Open data is still taking the United States by force, and it’s not just happening at the federal level. Especially with this year’s reintroduction of data legislation like the Grant Reporting Efficiency and Assistance Transparency (GREAT) Act, many states continue to embrace the movement with open arms. Since our last post about the subject, 10 more states have launched open data websites and policies. That brings the total to 48 states.
Leading the Pack
Previously, we highlighted a few states whose open data policies mandate that portals disseminate basic government data (including expenditures) in machine-readable format via intuitive user-interfaces. We wanted to check in on the states we featured in our original blog post and see what programs they have continued and which they have added to improve compliance with data initiatives.
Maryland’s open data policies were established in 2012 via executive order and amended in 2014 via legislation. The policy applies broadly to all government data (not just financial information), requires machine-readability, and is enacted statewide.
This year, Maryland refreshed its open data portal that it created in 2013. The state originally established the website to increase transparency and accountability, and Maryland is hoping the refresh will improve access to information and better organize data.
“It’s always been a priority,” Maryland Department of Information Technology’s Director of Business Intelligence Patrick McLoughlin said to StateScoop. “Data in and of itself we see as being one of the most valuable assets government has, if not the most valuable asset.”
New York formed its open data policy exclusively via executive order. The open data bill came in 2013, seven months after Governor Cuomo issued the order to establish an open data policy.
In 2015, New York released its first open data report, Open Data for All. In 2018 the state released its fourth annual update to this report. With 2018’s report including 629 new data sets from 38 agencies, New York hopes to show how the city collects data and how publishing this data creates value in communities.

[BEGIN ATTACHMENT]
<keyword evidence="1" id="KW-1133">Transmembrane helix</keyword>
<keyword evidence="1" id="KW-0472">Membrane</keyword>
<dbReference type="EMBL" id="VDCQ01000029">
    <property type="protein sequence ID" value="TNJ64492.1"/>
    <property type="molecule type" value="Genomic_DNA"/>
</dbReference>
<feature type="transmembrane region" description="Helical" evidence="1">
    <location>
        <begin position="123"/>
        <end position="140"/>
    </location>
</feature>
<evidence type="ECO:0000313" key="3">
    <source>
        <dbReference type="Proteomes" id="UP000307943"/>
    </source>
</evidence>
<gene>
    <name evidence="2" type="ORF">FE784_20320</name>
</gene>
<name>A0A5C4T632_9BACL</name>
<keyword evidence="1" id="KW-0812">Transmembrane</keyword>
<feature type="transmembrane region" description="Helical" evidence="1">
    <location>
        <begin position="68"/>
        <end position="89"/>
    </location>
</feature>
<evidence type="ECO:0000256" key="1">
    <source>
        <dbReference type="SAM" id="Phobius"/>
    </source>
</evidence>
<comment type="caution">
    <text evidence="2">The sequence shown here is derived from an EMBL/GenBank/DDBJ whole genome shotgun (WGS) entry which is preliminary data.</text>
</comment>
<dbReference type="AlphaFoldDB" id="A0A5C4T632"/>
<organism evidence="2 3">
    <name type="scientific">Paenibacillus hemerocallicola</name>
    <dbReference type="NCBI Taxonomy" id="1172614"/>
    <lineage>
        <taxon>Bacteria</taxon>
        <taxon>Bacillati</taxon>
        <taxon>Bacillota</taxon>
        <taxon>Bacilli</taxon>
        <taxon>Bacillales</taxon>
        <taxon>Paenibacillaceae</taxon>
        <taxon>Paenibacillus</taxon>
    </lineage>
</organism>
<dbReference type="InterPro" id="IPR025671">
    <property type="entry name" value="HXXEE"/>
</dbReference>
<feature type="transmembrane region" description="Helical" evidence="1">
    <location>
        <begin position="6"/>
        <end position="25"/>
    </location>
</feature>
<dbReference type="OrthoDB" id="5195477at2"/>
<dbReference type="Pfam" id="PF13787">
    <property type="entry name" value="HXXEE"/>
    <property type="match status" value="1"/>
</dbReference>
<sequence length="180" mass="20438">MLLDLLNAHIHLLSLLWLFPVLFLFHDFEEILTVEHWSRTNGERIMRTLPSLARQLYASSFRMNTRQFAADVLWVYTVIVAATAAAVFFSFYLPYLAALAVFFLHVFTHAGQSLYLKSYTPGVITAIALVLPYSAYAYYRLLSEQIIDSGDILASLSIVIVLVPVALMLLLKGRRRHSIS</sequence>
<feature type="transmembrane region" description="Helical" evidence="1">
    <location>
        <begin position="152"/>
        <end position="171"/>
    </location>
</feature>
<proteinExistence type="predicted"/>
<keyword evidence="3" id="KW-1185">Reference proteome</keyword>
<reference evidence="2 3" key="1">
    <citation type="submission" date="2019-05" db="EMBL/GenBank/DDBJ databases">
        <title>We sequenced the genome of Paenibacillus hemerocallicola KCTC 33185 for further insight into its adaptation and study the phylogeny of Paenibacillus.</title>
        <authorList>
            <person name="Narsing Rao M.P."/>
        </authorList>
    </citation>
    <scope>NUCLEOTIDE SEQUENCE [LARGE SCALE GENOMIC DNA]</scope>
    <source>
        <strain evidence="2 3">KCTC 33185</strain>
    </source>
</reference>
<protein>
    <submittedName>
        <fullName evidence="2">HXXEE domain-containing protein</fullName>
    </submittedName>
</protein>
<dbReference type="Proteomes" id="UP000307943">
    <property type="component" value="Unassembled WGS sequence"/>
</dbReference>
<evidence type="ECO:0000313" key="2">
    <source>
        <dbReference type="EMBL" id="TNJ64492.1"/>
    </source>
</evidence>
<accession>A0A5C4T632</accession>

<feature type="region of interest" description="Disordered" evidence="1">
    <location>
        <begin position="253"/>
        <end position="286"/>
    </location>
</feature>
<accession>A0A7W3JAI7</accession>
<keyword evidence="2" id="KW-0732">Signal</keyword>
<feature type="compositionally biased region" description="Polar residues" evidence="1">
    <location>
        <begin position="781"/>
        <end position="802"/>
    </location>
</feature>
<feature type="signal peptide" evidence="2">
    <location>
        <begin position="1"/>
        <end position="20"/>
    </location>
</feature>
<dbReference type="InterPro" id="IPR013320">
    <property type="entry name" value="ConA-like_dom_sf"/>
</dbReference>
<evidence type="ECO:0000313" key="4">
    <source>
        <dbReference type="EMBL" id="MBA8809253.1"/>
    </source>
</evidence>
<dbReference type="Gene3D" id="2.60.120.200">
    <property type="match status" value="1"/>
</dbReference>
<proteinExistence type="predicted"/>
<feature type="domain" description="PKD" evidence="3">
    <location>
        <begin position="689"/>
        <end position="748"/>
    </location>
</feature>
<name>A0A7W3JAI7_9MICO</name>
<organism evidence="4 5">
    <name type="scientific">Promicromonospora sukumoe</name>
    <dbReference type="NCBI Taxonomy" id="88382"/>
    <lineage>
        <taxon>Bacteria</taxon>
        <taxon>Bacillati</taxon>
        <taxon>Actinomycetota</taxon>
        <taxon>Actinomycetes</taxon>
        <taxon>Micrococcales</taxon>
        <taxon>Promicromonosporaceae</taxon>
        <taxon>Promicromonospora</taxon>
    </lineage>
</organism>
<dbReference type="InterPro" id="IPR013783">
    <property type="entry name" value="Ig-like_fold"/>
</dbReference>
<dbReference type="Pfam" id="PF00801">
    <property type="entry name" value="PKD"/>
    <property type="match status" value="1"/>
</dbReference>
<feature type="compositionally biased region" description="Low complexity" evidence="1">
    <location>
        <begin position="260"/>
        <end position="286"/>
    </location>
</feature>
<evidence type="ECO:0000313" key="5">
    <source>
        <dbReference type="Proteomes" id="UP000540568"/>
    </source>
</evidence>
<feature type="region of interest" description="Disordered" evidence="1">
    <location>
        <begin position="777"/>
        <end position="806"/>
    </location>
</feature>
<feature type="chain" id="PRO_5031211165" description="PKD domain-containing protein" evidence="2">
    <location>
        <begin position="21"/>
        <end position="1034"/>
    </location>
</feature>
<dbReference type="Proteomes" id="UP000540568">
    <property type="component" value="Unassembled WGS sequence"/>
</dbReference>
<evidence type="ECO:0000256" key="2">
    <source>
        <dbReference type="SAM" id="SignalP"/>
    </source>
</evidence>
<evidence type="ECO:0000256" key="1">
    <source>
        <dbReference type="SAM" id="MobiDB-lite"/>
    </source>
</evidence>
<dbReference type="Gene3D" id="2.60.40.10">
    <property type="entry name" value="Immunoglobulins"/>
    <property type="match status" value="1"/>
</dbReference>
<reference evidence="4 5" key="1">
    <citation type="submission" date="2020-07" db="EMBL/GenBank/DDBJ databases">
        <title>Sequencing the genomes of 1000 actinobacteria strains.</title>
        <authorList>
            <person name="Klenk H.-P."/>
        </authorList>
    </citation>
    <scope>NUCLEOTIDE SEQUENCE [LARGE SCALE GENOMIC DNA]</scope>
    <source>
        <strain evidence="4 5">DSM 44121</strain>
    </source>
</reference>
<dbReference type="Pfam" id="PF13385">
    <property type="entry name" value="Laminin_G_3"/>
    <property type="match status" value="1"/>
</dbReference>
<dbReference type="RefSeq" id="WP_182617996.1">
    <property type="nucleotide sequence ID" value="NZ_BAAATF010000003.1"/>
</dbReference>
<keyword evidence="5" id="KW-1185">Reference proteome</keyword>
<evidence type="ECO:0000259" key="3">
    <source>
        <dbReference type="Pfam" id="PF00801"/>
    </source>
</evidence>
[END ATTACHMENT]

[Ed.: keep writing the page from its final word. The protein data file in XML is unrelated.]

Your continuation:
“This annual report shows a true commitment by the City of New York to a more transparent and efficient government,” City Council Member Peter Koo, Chair of the Committee on Technology, said in a statement.
Last we reported on Illinois, the state established its open data policy first through executive order in 2012, and then amended the policy via legislation.
On July 16, 2014, Illinois became the first state to require uniform rules for the full grants lifecycle through The Grant Accountability and Transparency Act (GATA). To comply with this legislation, Illinois instated the Grant Accountability and Transparency Unit (GATU), which looks at grant management from a statewide perspective and analyzes issues for effective and efficient grant management.
Specifically, GATU recognized the lack of a grant management system to help Illinois comply with GATA and manage data more efficiently. The state has since procured a purpose-built grant management software and is rolling it out to eight advisory agencies in the first year and an additional 27 agencies in the second year. Long-term, Illinois plans on using the software to manage nearly 20,000 awards for over $29 billion.
How have open data policies changed in your state since 2015? If so, share in the comments below.